Non-Agricultural Tenancy Act, 1949



Non-Agricultural Tenancy Act, 1949



It is true that at present the suit land is situated within Gopalgonj municipality and it is the case of the plaintiff that she along with her husband and other family members has been residing there by erecting huts and that she has also let out some portion of the hut to P.W. 3. The trial court believed the plaintiffs settlement and dakhilas Ext. 1 series upon assigning proper reasons. Plaintiff got the settlement as far back as on 15 Chaitra 1355 B.S. which corresponds to March, 1948 but the Non-Agricultural Tenancy Act, 1949 came into force on 20th October, 1949. As such its application in respect of the suit property does not arise at all. [Para-12]

Mrs. Nirmala Bala Dos Vs. Ganesh Chandra Dhupi 7 BLT (AD)-358


Principle of waiver and estoppel

Respondent No. 2 the alleged vendor of the petitioner having acquired right, title and interest in the case land by virtue of the solenama, where the pre-emptor-respondent was a defendant—Held The compromise decree having not been passed against the pre-emptor the same did not affect her right of preemption. [Para-5]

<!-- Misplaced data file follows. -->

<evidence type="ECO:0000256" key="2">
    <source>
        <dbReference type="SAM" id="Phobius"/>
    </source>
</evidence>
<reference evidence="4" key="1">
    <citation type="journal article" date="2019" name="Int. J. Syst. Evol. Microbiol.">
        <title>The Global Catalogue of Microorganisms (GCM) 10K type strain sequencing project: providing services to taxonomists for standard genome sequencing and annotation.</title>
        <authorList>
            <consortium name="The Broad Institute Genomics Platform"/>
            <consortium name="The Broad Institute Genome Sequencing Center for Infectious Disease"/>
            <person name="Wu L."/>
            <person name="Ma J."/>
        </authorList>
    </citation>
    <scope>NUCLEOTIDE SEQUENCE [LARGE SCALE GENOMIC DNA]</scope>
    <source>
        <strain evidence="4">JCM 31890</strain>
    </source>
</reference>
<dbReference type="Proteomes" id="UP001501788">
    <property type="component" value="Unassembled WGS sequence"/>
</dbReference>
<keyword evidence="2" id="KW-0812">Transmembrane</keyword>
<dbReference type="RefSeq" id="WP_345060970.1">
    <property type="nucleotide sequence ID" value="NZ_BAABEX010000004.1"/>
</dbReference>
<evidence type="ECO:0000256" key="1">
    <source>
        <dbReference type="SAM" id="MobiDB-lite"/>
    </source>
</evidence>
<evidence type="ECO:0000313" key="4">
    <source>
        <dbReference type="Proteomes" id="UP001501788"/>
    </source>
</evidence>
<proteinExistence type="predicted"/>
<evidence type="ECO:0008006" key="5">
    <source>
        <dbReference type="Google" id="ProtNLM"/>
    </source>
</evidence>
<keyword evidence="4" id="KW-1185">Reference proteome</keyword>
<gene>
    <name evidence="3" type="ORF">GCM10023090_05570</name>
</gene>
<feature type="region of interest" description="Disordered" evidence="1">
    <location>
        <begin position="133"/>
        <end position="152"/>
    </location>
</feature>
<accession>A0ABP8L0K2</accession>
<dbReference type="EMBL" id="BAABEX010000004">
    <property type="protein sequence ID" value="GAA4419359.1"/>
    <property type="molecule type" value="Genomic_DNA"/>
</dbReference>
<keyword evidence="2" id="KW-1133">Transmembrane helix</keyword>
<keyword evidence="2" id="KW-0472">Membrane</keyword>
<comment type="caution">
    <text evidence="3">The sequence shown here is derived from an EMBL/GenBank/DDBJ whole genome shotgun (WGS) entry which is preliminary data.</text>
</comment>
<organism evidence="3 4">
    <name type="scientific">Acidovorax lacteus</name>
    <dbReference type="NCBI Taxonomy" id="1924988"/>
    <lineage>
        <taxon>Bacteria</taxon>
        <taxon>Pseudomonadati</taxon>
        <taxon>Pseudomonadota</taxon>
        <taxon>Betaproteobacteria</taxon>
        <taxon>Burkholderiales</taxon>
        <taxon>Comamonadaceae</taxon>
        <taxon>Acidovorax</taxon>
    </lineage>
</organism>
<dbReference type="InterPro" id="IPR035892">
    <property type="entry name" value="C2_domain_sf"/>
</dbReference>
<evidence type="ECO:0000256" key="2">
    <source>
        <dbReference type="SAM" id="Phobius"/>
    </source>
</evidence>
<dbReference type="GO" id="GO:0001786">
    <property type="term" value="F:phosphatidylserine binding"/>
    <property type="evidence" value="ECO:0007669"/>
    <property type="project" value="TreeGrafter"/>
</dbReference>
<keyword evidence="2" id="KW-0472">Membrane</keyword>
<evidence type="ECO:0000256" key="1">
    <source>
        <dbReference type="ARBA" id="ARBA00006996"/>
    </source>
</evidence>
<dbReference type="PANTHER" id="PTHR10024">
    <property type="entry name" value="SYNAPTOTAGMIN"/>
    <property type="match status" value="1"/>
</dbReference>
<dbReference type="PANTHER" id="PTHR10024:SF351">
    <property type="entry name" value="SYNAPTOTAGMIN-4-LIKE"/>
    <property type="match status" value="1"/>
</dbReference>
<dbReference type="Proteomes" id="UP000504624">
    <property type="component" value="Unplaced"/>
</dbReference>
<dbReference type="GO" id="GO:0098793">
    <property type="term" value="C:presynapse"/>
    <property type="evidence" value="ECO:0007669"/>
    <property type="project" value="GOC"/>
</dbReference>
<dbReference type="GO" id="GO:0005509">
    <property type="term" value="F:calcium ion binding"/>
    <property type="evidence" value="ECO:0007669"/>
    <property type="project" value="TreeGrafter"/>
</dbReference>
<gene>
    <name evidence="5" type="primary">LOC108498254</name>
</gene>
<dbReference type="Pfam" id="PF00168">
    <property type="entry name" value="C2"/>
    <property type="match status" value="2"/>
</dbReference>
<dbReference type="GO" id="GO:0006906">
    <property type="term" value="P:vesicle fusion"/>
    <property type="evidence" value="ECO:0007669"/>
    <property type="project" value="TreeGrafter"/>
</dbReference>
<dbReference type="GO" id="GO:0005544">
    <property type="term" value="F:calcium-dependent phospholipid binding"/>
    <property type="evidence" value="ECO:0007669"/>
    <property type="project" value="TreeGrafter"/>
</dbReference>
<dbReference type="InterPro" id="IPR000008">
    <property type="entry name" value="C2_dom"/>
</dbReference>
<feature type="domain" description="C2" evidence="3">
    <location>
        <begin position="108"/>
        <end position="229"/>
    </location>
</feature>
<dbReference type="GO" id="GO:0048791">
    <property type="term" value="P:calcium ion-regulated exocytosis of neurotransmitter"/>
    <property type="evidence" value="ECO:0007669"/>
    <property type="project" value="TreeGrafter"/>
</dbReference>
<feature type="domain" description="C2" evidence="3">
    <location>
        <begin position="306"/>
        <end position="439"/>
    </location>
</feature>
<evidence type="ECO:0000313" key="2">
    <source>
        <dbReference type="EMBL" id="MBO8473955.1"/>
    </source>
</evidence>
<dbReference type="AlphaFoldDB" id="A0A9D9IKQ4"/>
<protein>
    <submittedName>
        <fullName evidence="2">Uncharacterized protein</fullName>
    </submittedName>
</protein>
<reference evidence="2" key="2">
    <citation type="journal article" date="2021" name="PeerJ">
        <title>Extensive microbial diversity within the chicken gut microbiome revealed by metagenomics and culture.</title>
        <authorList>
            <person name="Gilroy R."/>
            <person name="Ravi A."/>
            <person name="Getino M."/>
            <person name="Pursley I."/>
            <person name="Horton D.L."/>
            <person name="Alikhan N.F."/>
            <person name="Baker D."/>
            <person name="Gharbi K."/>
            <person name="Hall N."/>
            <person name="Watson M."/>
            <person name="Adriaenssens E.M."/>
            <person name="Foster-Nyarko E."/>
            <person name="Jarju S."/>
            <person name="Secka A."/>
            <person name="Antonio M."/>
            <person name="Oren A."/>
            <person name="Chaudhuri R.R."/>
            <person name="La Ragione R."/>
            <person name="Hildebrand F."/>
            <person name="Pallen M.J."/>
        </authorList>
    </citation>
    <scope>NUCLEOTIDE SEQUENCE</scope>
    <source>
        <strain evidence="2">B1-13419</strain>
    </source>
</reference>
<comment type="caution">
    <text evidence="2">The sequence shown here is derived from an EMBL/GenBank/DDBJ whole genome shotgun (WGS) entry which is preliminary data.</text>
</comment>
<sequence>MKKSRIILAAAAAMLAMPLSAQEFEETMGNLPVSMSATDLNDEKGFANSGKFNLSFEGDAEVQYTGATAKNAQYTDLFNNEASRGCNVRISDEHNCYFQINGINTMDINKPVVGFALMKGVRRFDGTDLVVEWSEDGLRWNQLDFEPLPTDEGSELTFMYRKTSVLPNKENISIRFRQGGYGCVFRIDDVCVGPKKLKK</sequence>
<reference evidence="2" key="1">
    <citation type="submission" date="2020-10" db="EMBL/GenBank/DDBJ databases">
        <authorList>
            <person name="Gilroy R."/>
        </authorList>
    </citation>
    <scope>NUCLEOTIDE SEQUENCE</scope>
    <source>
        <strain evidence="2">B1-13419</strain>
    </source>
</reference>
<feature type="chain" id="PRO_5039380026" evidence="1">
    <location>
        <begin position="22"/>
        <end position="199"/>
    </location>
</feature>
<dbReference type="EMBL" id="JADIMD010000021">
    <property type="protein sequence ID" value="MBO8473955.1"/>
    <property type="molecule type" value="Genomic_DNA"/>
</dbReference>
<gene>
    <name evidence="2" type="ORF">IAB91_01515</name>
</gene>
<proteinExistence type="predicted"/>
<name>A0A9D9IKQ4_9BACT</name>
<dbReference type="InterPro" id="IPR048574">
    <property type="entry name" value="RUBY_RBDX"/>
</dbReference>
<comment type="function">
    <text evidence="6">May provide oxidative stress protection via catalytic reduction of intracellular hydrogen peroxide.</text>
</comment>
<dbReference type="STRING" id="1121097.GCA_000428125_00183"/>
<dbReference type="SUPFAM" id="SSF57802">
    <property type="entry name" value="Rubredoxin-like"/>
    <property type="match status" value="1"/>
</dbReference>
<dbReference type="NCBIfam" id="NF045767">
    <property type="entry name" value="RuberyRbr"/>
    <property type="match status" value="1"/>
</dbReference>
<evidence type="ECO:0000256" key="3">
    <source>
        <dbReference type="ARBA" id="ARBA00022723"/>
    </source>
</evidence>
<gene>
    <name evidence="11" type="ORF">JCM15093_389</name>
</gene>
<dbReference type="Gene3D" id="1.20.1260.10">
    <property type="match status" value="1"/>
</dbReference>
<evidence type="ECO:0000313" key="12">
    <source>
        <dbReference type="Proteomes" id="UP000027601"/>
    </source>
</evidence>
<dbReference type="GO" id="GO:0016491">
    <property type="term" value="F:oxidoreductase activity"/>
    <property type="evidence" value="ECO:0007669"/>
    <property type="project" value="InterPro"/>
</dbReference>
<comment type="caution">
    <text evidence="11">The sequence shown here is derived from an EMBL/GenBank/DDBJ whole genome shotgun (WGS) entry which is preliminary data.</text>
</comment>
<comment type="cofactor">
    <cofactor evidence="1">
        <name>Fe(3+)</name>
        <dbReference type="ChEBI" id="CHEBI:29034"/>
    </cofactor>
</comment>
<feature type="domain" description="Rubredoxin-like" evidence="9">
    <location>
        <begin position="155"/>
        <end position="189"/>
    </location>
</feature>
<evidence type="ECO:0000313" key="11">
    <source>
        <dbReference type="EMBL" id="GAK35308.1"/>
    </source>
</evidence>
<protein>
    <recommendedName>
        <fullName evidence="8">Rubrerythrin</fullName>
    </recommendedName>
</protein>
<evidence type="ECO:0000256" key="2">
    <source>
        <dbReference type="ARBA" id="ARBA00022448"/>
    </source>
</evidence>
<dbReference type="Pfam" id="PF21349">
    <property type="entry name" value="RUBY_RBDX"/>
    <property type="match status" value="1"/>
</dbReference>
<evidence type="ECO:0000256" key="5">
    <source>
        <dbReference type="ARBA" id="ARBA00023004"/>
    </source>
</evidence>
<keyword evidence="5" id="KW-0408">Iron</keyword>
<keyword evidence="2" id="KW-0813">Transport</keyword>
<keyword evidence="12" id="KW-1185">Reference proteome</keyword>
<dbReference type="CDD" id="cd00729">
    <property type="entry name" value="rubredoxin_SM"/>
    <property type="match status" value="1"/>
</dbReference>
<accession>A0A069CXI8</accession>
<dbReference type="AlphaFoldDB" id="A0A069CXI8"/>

Md. Siddiqur Rahman Vs. Most. Jinnatunnessa & Anr (Civil) 7BLT (AD)-28

Section-24 and

Code of Civil Procedure, 1908


Whether pre-emption in one single application for separate purchases by different sellers and purchasers be maintainable.

Both the trial court and the High Court Division on appeal allowed the respondents application for preemption—Held : We think the better view is that the principle as section 99 of the Code of Civil Procedure will come to the aid of respondent No. 1.

Alhaj Md. Khalilur Rahman & Ors. Vs. Abdur Rahman Bhuiyan & Ors. 7 BLT (AD)-268

Non-Agricultural Tenancy Act, 1949


Tenancy Act, 1949



tenancy in question having been created prior to and continued when the Act